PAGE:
Photo Credit: Nick Ut
The End of Nations: Is there an Alternative to Countries? addresses the issue of whether the Nation State remains a viable, effective and appropriate political structure in the digital world. Has the nation state had the advantage of being protected by its borders? Those same geographic borders are now a limitation. The feature of the system has become the bug. The imagined states required strict borders. They got what they wanted. But state authorities are no longer happy because legally defined borders no longer are sufficient to stop the flow of information that threatens ‘national security’ or challenge the policies or institutional structures of the state. That results from the ability of outsiders who operate outside their borders to voice provocative theories, views, and opinions as clearly as if they stood in town square on a soap box. The stress has built up to the point where it is abundantly clear that the underlying bureaucratic model can’t and won’t adapt to the digital age. The old bureaucratic state is the dinosaur and the digital network the asteroid. That’s the argument. Here’s the support for the argument and a warning that the borderless world has its own terrors and tyranny waiting.
Nation states no longer control the message. Smaller, inter-connected more efficient, adaptable networks that travel beyond national borders are running circles around the old bureaucratic state. Doing cartwheels and flipping the bird at bureaucrats contained inside a national border. Those pesky borders have been a problem unless you have really long-arms like the Americans.
Bureaucracy allowed the scaling of power necessary to co-ordinate, finance, build, and monitor nationalism and economies, wage war and diplomacy, educate citizens and provide public services such as highways, transportation system, police and fire departments, etc.
Bureaucracy also used force, intimidation and punishment to contain, silence and punish challengers who resisted or questioned its monopoly of authority and power. Controlling the message has been essential to justify their budgets, prestige and power. Newspapers, books, radio, TV, movies through time have lived under bureaucratic thumb.
The evidence accumulates that there are fissures appearing in old bureaucratic system; institutions of government are coming undone. Like a wounded animal, it lashes out at the invisible cross-border communication channels erected in the digital age. Laws are enforced to punish people for posting, liking, commenting online contents with their criticism, objections, or analysis of official policy positions. Like snipers in hidden positions they cause anger and demoralize the civil servants who are equipped with the bows and arrows.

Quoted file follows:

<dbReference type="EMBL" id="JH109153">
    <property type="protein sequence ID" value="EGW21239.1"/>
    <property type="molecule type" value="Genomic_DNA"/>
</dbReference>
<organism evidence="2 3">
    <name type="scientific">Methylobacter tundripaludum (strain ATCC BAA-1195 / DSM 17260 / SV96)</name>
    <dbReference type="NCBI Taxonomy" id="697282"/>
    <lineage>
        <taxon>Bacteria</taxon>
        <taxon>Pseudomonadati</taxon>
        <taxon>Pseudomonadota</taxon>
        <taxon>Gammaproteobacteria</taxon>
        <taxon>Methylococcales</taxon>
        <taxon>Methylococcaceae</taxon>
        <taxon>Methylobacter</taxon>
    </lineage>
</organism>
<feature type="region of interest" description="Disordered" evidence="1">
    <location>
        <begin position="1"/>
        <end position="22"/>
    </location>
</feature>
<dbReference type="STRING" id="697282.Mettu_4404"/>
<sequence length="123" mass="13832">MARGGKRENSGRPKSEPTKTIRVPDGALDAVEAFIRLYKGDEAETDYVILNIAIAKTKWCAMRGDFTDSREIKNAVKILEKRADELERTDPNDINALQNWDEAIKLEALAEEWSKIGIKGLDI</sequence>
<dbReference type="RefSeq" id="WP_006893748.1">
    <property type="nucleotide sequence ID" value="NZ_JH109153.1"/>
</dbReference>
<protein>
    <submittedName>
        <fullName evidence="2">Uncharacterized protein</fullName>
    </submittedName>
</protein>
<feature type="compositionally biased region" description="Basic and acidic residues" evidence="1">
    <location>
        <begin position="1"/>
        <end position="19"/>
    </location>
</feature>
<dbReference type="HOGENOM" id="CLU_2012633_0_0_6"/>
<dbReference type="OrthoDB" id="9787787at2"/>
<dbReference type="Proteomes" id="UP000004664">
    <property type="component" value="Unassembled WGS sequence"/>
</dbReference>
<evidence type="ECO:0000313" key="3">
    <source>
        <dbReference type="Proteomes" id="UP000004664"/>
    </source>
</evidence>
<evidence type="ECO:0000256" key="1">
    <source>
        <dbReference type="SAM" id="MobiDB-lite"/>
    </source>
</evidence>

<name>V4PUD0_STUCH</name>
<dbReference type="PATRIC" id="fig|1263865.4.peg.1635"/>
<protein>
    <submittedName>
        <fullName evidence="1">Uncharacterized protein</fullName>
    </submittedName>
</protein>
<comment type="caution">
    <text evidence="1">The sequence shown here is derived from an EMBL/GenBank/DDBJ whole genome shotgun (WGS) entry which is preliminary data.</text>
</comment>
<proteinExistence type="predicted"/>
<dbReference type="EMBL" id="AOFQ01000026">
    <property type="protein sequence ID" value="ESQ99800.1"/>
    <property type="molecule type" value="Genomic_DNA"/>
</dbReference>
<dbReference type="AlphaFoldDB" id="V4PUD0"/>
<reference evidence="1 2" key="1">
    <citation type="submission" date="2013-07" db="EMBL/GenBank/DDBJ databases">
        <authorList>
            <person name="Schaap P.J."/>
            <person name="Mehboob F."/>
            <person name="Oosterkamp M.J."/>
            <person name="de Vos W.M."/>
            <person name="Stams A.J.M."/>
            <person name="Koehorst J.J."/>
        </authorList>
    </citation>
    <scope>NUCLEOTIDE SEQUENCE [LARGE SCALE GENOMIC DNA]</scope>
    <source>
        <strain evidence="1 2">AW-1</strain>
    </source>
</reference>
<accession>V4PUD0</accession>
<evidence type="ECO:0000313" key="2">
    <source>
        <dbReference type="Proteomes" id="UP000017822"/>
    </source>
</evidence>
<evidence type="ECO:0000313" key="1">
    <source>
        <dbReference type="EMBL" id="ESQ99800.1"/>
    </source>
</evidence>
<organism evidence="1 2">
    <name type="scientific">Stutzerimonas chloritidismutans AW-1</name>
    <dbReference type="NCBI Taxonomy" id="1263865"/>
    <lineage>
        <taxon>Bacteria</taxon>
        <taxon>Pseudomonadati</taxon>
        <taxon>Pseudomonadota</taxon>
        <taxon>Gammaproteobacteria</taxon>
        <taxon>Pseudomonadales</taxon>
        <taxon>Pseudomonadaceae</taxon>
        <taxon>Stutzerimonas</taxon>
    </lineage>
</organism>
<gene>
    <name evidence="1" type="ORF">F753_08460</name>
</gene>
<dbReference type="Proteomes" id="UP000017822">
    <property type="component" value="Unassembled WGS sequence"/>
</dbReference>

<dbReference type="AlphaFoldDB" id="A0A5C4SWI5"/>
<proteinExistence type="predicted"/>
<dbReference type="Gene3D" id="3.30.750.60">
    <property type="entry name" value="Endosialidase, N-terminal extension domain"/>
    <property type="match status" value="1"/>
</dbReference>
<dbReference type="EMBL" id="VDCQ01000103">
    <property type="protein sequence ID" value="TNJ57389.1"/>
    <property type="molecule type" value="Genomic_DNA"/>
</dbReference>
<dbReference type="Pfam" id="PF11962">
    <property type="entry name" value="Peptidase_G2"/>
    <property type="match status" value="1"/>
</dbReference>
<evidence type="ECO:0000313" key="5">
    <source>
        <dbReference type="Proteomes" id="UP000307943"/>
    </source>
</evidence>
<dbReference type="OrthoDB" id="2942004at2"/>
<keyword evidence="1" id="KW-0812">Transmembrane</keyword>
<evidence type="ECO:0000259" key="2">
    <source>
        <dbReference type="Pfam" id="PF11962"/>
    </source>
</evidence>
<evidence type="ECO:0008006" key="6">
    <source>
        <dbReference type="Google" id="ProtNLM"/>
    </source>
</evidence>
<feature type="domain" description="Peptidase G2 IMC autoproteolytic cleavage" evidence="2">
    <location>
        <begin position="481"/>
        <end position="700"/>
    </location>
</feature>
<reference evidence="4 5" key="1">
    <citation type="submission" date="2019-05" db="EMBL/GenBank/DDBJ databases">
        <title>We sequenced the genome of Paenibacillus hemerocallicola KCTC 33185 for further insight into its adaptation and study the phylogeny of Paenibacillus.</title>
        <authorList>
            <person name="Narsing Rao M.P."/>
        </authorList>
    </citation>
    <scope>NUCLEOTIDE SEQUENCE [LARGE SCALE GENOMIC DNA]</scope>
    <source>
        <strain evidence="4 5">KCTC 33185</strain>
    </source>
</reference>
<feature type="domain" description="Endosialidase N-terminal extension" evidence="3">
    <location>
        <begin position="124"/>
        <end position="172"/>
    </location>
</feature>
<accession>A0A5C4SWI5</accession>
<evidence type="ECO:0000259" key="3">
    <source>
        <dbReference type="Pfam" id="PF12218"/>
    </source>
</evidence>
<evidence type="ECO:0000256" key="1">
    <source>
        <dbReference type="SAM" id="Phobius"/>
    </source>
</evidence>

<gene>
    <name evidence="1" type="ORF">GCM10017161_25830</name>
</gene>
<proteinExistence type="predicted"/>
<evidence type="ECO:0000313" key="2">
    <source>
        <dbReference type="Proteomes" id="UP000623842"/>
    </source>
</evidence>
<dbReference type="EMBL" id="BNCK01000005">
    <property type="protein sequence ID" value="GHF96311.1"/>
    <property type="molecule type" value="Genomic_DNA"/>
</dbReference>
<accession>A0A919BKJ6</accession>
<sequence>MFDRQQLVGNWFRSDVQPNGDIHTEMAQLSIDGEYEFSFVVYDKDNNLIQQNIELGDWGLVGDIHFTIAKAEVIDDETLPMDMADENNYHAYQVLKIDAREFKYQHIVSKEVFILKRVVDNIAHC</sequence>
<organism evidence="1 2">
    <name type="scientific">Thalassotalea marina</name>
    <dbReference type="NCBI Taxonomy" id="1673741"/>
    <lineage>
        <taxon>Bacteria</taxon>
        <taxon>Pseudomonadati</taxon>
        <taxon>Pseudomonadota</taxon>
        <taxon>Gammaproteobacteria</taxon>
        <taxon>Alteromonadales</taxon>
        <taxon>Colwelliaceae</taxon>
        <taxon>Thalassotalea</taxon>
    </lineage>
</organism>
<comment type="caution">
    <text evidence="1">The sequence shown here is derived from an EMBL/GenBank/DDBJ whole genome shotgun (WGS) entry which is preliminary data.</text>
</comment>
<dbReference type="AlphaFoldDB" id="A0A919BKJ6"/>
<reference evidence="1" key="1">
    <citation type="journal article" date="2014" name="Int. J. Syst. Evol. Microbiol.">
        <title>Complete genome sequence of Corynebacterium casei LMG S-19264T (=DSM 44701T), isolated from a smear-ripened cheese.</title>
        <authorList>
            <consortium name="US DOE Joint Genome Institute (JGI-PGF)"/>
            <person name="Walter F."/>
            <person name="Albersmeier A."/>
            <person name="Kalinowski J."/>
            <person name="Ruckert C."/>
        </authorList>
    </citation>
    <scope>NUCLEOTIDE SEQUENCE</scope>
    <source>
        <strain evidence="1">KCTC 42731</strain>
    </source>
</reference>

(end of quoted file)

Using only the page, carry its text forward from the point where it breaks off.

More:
With VPNs and a vast international network, the battle is being lost at the nation state level. Bureaucratic control is unraveling. The harshness of their reactionary response to the free speech in the digital world showcases their desperation. The old tools of repression inside nation state borders are no longer effective to stop those outside the borders and those inside the borders who run a low-level insurgency with taunts, images, jokes, rude and vulgar statements, and so on. The censorship gun aimed by the authorities, once seen to be firing blanks into a sea of faceless people, many hiding behind a digital nickname, soon becomes a laughingstock rather than an object of fear.
The times are changing. Our new censors are international in nature; they work across borders. Most of the censors aren’t human beings; they are AI selected for deletion. Globalization and new technology has the potential to cause a reaction that will increase censorship and repression.
The conventional wisdom is that modern networked communication channels through social media have disrupted the bureaucratic stranglehold over speech. But what is replacing the old inefficient bureaucratic model isn’t necessarily a springtime of free expression. The new censors aren’t cut from the same cloth as the old-fashioned, anal-retentive civil servant. The new crew who decide what you can see and read on our screen are corporate hires. These workers have developed (and continue to develop) an arsenal of censorship algorithms in your favourite places such as Facebook, Twitter and other social media outlets. The laws protecting freedom of speech protect the citizens in a country with constitutional rights don’t apply to private corporations.
Facebook or Twitter can suspend or terminate your account faster than you can spend a Bitcoin. They provide a banal explanation or if there is international outrage, reverse the censorship decision. The reversal of position is what happened in the case of the Nick Ut photograph. Even oligarchy structures like Facebook and Twitter still respond to a unified populist drive to restore an image here and there. It makes them look responsive and sensitive. In fact we should fear the mortal danger of such a begging bowl system. One day we may lose our begging bowl to technology. There will be a gradual erosion of freedom as AI learns out to play on our most vulnerable narcissists selves until we believe that censorship is good, righteous and moral. We’ve had millennia of training in brain washing. AI will do a much better job than we could ever have accomplished one tribe at a time.